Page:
Personal tools
You are here: Home Academics Courses aaaBlank Course Form

aaaBlank Course Form

Catalog Description

ME 251: Thermodynamics I (3). Prerequisites: ENGR 102 and PHYS 298. This course covers: fundamental thermodynamic concepts involving heat and work; obtaining properties for typical working fluids, real and ideal gases; first and second laws of thermodynamics; entropy and reversible and irreversible processes; basic cycles.

Prerequisites by Topic

  1. Differential and integral calculus
  2. General physics and chemistry


M.J. Moran and H.N. Shapiro, Fundamentals of Engineering Thermodynamics, 6th edition, John Wiley & Sons, Inc., 2008.


Several thermodynamics textbooks.

Course Learning Outcomes

To provide the student with a solid background in the fundamentals of thermodynamics, utilizing simple compressible and incompressible fluids such as air and water.


E.G. Brehob, Associate Professor of Mechanical Engineering.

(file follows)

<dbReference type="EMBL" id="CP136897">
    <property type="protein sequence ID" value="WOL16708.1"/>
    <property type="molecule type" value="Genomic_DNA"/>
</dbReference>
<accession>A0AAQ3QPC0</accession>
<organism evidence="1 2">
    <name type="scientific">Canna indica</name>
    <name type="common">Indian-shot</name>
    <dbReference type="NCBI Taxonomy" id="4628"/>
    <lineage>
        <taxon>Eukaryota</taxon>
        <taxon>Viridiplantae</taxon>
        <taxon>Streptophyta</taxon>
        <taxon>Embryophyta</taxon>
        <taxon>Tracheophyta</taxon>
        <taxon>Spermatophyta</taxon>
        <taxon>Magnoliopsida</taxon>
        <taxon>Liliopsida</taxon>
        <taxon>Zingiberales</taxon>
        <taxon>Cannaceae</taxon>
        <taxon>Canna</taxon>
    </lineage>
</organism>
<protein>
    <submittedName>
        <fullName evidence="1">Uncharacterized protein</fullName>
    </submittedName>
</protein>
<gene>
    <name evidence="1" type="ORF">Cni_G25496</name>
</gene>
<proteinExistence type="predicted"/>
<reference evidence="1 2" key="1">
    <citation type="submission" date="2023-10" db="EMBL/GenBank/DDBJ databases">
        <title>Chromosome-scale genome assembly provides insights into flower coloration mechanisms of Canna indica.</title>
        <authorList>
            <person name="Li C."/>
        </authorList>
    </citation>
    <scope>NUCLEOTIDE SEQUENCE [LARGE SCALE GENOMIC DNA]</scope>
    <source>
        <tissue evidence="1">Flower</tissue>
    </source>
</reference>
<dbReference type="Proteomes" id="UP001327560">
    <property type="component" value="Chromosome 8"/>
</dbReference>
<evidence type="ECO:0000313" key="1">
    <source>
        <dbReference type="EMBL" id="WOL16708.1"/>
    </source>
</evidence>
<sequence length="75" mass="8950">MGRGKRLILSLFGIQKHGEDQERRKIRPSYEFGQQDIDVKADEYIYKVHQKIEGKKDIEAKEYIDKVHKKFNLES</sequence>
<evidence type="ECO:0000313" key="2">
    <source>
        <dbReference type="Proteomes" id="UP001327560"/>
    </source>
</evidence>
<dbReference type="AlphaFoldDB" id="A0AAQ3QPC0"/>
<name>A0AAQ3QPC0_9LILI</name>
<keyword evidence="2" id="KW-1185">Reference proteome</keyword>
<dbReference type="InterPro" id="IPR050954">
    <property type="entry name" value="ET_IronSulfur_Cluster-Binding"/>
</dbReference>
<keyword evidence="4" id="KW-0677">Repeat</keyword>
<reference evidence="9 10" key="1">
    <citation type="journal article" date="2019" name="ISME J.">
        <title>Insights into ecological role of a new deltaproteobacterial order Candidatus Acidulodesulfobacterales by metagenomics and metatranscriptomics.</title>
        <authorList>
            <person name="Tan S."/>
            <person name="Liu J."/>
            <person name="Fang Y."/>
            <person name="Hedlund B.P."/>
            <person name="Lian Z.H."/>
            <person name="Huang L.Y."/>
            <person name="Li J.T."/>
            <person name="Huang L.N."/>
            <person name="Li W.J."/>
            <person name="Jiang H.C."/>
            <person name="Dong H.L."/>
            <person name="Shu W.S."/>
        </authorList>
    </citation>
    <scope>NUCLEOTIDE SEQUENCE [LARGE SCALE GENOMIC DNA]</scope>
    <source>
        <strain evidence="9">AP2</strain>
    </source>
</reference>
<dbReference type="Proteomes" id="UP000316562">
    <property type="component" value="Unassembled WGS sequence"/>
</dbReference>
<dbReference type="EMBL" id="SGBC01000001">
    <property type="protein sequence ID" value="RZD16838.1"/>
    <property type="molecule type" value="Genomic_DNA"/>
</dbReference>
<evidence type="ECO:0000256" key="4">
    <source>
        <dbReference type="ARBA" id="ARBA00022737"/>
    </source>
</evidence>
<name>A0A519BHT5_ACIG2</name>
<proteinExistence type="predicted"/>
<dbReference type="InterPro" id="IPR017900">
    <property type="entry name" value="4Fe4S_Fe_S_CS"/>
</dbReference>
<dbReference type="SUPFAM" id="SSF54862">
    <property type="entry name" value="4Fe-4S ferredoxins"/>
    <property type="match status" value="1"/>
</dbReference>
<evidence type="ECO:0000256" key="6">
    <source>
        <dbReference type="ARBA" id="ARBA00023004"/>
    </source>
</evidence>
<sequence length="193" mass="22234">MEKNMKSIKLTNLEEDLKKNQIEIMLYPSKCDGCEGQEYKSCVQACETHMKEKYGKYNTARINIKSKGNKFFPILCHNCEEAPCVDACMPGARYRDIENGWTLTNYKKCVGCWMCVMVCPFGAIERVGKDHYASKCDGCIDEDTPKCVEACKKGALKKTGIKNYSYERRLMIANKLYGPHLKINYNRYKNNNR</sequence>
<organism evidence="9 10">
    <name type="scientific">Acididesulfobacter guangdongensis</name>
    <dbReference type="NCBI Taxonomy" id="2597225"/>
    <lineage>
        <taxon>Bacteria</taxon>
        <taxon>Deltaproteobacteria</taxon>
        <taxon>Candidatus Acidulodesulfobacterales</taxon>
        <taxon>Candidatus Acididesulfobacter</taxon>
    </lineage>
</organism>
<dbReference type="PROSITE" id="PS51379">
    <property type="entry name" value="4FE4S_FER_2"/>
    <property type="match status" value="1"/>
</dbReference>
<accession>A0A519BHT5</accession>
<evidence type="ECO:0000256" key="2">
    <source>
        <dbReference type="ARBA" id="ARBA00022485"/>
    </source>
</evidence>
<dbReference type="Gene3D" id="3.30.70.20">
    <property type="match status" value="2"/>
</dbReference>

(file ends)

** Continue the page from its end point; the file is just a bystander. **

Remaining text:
Topics Covered

  1. Thermodynamic processes involving work and heat (7 classes)
  2. Thermodynamic property data (6 classes)
  3. First law of thermodynamics (8 classes)
  4. Second law of thermodynamics (6 classes)
  5. Entropy, availability (8 classes)
  6. Power cycles (4 classes)
  7. Examinations (3 classes and comprehensive final)

Class/Laboratory Schedule

Three 50 minute sessions per week devoted to lecture, discussion, and problem solving.


Three exams: 60%, final exam: 30%, and homework: 10%.

Curriculum Criterion Contribution

Engineering science: 3 credits.

Relationship to Program Outcomes

This course supports Mechanical Engineering Department B.Sc. program objectives by developing:

  • An ability to apply knowledge of mathematics, science, and engineering in the field of mechanical engineering.
  • An ability to identify, formulate and solve problems in the field of mechanical engineering.
  • A recognition of the need for, and an ability to engage in, life-long learning in the field of mechanical engineering.
  • An ability to use the techniques, skills, and modern tools necessary for the practice of mechanical engineering.

Prepared by E.G. Brehob, June 2009

Document Actions
Personal tools